Frequently Asked Questions

  1. Do you charge for initial consultations?
    Yes. We charge $100 for the first 30 minutes. If the consultation is longer than 30 minutes, we charge $295 per hour, which is prorated for the actual time spent in the consultation beyond the initial 30 minutes.
  2. Do you take credit cards?
    Yes. We take Visa, MasterCard, American Express and Discover.
  3. How do I make an appointment?
    Call our office at 972-468-1821, or email us and we will set you up for a consultation that is convenient for your schedule.
  4. Do I have to come to your office for the consultation?
    No. We can set you up for a telephone consultation. We can charge your credit card for the consultation fee in advance and you will simply call our office when it is time for your consultation.
  5. How long does a divorce take?
    If the parties quickly reach agreements on all the issues of their case, a divorce can be finalized on the 60th day (if a regular business day) after the Original Petition for Divorce (the first pleading) is filed with the court. However, an average divorce takes six to nine months to finalize.
  6. Can you get a legal separation in Texas?
    No. There is no legal separation status in Texas. However, the goals of a legal separation can usually be accomplished by requesting temporary orders during the pendency of the case, which can include temporary orders regarding custody, child support, visitation, spousal support, health care, temporary use of assets and the temporary payment of debts.
  7. How much is child support?
    Child support is generally based on the paying party's monthly net income, which is usually calculated by taking that party's gross monthly income and subtracting allowable amounts of federal taxes, Social Security, Medicare insurance, union dues and health insurance, and then multiplying the net monthly income by 20 percent (for one child), 25 percent (for two children), 30 percent (for three children), 35 percent (for four children), or 40 percent (for five or more children). There is a presumptive maximum amount of child support that a party will pay, which is based on a presumptive maximum monthly net income of $7,500, even if the party makes more than $7,500 of net income per month.
  8. Can we reach our own agreement on the amount of child support to be paid?
    Yes. The court will normally approve reasonable agreements regarding child support that are in the best interest of the child(ren).
  9. Are all of our assets and debts subject to division by the court in a divorce?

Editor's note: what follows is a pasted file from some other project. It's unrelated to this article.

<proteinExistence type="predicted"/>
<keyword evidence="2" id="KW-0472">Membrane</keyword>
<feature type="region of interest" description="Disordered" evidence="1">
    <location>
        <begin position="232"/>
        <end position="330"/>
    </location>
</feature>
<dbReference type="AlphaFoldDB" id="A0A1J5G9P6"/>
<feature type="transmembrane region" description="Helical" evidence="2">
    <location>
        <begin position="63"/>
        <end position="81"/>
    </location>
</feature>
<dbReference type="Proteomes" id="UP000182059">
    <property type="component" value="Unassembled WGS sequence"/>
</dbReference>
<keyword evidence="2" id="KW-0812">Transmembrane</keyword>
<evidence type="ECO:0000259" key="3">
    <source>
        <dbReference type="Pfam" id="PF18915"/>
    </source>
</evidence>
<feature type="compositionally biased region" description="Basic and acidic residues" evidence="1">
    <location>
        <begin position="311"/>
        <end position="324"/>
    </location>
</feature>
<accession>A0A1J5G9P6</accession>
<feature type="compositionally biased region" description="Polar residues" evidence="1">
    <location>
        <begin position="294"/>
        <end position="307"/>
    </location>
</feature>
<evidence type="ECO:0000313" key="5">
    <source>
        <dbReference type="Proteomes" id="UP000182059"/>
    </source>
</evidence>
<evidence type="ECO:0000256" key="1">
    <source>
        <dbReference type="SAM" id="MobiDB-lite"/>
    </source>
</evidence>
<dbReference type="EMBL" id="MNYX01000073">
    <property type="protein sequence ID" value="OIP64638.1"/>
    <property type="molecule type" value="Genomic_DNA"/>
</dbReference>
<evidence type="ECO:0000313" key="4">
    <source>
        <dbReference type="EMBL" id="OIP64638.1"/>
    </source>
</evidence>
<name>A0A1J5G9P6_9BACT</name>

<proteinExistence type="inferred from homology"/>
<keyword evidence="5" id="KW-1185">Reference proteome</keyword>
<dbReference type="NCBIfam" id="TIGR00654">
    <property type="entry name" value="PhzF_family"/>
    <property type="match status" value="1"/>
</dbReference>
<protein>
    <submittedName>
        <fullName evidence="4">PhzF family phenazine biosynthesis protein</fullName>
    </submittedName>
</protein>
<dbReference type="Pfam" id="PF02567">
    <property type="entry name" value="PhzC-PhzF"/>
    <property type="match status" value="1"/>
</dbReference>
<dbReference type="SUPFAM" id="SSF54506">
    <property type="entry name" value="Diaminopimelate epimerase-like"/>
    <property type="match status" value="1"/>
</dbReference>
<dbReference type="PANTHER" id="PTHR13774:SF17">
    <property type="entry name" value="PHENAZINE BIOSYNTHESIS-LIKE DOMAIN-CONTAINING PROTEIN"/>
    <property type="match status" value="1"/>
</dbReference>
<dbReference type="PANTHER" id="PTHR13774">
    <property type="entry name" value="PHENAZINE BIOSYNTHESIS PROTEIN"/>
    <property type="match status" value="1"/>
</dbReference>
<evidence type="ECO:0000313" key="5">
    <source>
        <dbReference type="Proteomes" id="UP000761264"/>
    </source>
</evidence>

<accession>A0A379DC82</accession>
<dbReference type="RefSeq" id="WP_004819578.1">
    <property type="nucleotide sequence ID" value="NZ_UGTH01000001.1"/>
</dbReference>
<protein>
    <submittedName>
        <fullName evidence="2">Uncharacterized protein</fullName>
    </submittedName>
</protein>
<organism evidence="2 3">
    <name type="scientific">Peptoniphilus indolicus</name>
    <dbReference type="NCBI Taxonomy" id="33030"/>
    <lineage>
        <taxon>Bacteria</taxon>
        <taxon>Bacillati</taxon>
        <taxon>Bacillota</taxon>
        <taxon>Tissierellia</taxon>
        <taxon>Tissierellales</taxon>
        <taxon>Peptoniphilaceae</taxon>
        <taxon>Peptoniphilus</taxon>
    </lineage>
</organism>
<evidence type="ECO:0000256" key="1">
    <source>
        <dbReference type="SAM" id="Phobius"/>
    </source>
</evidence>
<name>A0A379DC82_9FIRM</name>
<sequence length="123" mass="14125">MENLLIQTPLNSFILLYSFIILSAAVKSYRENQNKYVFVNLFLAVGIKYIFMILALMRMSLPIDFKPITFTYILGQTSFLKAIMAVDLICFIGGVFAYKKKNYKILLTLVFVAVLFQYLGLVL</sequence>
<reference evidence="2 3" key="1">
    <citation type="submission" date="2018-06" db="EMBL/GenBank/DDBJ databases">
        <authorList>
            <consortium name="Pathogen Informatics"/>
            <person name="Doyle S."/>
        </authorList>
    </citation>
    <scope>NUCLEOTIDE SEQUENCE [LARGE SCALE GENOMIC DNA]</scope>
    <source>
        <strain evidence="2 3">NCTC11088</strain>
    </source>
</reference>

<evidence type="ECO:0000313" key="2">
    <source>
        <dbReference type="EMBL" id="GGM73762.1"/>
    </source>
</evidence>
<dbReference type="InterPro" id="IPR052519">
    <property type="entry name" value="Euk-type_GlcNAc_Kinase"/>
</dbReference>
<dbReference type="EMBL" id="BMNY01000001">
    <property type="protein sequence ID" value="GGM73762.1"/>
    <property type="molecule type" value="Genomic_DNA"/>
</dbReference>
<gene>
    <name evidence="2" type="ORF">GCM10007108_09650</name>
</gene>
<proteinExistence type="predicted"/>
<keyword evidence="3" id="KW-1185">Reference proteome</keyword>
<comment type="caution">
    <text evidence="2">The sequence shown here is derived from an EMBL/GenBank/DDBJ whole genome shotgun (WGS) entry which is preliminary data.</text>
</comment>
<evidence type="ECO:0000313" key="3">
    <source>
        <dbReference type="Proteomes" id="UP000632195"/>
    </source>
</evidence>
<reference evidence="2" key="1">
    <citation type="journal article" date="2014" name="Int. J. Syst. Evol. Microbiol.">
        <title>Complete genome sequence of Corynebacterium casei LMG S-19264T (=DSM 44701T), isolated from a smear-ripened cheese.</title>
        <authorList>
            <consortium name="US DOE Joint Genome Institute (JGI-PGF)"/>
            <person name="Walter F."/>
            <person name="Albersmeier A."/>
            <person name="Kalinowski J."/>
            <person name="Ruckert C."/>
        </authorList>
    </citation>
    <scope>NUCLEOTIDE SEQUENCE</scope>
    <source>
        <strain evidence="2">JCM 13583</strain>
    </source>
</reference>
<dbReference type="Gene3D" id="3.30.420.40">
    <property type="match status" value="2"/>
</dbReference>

All "community" assets and debts are generally subject to division in a divorce. This generally includes assets and debts acquired during the marriage. However, the assets and debts a party had before the marriage, assets a party received by gift or inheritance during the marriage, and money received by a party for a personal injury (except for money received for loss of income) are generally "separate" property that are not divisible between the parties by the court. There are exceptions to these general rules and parties may have rights of reimbursement and rights related to economic contribution.
  10. Can I get sole custody of my child?
    Yes. However, the presumption in the Texas Family Code is that joint managing conservatorship (joint custody) is in the best interest of a child. Sole managing conservatorship (sole custody) has more to do with having certain exclusive rights and duties relating to your child. Possession of and access to the child by the non-primary party can be the same under a joint conservatorship or sole conservatorship. Some of the important rights and duties related to a child include making decisions regarding a child's primary residence location, health care, legal issues, education, services and earnings, and child support expenditures.
  11. If we have equal access to and possession of the child, does a party still have to pay child support?
    Maybe. The parties may agree that neither party will pay child support, but the court may find that one party still must pay child support. However, the courts will usually uphold agreements for neither party to pay child support if the court finds it is in the child's best interest and if the financial needs of the child will be adequately met by both parties. Even with equal access and possession, the courts will normally order the higher earning party to pay child support to the lower earning party.